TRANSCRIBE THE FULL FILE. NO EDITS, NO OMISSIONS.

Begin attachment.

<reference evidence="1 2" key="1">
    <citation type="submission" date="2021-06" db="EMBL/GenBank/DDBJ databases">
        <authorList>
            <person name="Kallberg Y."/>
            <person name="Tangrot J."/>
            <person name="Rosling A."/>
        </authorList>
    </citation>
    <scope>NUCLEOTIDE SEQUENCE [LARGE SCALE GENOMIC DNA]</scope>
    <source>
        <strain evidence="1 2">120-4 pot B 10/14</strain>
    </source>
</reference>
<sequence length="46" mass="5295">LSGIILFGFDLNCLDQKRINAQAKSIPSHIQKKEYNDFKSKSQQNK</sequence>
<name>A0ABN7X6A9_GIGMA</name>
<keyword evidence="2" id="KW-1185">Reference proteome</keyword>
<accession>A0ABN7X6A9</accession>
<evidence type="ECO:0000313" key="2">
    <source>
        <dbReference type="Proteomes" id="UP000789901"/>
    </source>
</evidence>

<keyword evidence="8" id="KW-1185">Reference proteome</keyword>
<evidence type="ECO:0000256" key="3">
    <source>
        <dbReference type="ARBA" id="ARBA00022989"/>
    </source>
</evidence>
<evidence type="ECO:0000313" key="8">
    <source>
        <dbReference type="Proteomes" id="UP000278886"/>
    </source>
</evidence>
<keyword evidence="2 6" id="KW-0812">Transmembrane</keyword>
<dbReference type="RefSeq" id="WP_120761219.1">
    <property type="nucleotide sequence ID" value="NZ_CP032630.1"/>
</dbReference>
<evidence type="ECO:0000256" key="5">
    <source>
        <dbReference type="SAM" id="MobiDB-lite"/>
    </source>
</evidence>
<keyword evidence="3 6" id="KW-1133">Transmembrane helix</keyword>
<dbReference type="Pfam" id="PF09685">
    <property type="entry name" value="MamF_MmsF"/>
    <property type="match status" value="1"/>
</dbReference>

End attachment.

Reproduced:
<reference evidence="1 2" key="1">
    <citation type="submission" date="2021-06" db="EMBL/GenBank/DDBJ databases">
        <authorList>
            <person name="Kallberg Y."/>
            <person name="Tangrot J."/>
            <person name="Rosling A."/>
        </authorList>
    </citation>
    <scope>NUCLEOTIDE SEQUENCE [LARGE SCALE GENOMIC DNA]</scope>
    <source>
        <strain evidence="1 2">120-4 pot B 10/14</strain>
    </source>
</reference>
<sequence length="46" mass="5295">LSGIILFGFDLNCLDQKRINAQAKSIPSHIQKKEYNDFKSKSQQNK</sequence>
<name>A0ABN7X6A9_GIGMA</name>
<keyword evidence="2" id="KW-1185">Reference proteome</keyword>
<accession>A0ABN7X6A9</accession>
<evidence type="ECO:0000313" key="2">
    <source>
        <dbReference type="Proteomes" id="UP000789901"/>
    </source>
</evidence>

<keyword evidence="8" id="KW-1185">Reference proteome</keyword>
<evidence type="ECO:0000256" key="3">
    <source>
        <dbReference type="ARBA" id="ARBA00022989"/>
    </source>
</evidence>
<evidence type="ECO:0000313" key="8">
    <source>
        <dbReference type="Proteomes" id="UP000278886"/>
    </source>
</evidence>
<keyword evidence="2 6" id="KW-0812">Transmembrane</keyword>
<dbReference type="RefSeq" id="WP_120761219.1">
    <property type="nucleotide sequence ID" value="NZ_CP032630.1"/>
</dbReference>
<evidence type="ECO:0000256" key="5">
    <source>
        <dbReference type="SAM" id="MobiDB-lite"/>
    </source>
</evidence>
<keyword evidence="3 6" id="KW-1133">Transmembrane helix</keyword>
<dbReference type="Pfam" id="PF09685">
    <property type="entry name" value="MamF_MmsF"/>
    <property type="match status" value="1"/>
</dbReference>